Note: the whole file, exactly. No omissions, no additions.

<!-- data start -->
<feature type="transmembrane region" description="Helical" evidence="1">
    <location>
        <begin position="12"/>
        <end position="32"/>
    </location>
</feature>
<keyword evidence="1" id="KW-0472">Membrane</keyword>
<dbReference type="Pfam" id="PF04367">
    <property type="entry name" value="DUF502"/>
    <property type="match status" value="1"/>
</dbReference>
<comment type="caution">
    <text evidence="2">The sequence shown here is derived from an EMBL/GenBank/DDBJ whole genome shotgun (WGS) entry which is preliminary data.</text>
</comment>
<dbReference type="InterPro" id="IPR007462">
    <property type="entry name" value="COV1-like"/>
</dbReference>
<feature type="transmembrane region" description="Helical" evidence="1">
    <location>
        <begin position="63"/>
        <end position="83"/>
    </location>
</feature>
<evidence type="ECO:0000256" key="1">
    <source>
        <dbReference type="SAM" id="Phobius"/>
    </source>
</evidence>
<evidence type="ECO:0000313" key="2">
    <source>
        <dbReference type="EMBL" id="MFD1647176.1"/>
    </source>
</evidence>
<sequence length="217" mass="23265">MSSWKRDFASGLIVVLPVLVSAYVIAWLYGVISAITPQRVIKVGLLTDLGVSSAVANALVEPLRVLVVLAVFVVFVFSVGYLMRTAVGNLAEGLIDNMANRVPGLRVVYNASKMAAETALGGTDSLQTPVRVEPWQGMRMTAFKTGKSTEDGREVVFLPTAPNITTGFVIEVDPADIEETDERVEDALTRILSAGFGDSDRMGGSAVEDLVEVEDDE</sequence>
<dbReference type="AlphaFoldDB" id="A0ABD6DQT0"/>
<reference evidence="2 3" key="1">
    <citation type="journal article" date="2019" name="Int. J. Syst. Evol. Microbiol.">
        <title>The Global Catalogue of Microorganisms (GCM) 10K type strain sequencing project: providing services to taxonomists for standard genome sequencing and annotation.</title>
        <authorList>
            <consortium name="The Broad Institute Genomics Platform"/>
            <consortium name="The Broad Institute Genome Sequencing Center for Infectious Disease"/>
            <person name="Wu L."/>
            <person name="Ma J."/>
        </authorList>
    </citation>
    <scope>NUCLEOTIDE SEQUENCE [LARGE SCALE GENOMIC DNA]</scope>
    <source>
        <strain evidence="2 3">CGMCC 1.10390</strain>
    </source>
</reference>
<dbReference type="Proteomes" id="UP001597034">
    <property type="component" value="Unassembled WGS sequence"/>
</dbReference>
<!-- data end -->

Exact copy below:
<feature type="transmembrane region" description="Helical" evidence="1">
    <location>
        <begin position="12"/>
        <end position="32"/>
    </location>
</feature>
<keyword evidence="1" id="KW-0472">Membrane</keyword>
<dbReference type="Pfam" id="PF04367">
    <property type="entry name" value="DUF502"/>
    <property type="match status" value="1"/>
</dbReference>
<comment type="caution">
    <text evidence="2">The sequence shown here is derived from an EMBL/GenBank/DDBJ whole genome shotgun (WGS) entry which is preliminary data.</text>
</comment>
<dbReference type="InterPro" id="IPR007462">
    <property type="entry name" value="COV1-like"/>
</dbReference>
<feature type="transmembrane region" description="Helical" evidence="1">
    <location>
        <begin position="63"/>
        <end position="83"/>
    </location>
</feature>
<evidence type="ECO:0000256" key="1">
    <source>
        <dbReference type="SAM" id="Phobius"/>
    </source>
</evidence>
<evidence type="ECO:0000313" key="2">
    <source>
        <dbReference type="EMBL" id="MFD1647176.1"/>
    </source>
</evidence>
<sequence length="217" mass="23265">MSSWKRDFASGLIVVLPVLVSAYVIAWLYGVISAITPQRVIKVGLLTDLGVSSAVANALVEPLRVLVVLAVFVVFVFSVGYLMRTAVGNLAEGLIDNMANRVPGLRVVYNASKMAAETALGGTDSLQTPVRVEPWQGMRMTAFKTGKSTEDGREVVFLPTAPNITTGFVIEVDPADIEETDERVEDALTRILSAGFGDSDRMGGSAVEDLVEVEDDE</sequence>
<dbReference type="AlphaFoldDB" id="A0ABD6DQT0"/>
<reference evidence="2 3" key="1">
    <citation type="journal article" date="2019" name="Int. J. Syst. Evol. Microbiol.">
        <title>The Global Catalogue of Microorganisms (GCM) 10K type strain sequencing project: providing services to taxonomists for standard genome sequencing and annotation.</title>
        <authorList>
            <consortium name="The Broad Institute Genomics Platform"/>
            <consortium name="The Broad Institute Genome Sequencing Center for Infectious Disease"/>
            <person name="Wu L."/>
            <person name="Ma J."/>
        </authorList>
    </citation>
    <scope>NUCLEOTIDE SEQUENCE [LARGE SCALE GENOMIC DNA]</scope>
    <source>
        <strain evidence="2 3">CGMCC 1.10390</strain>
    </source>
</reference>
<dbReference type="Proteomes" id="UP001597034">
    <property type="component" value="Unassembled WGS sequence"/>
</dbReference>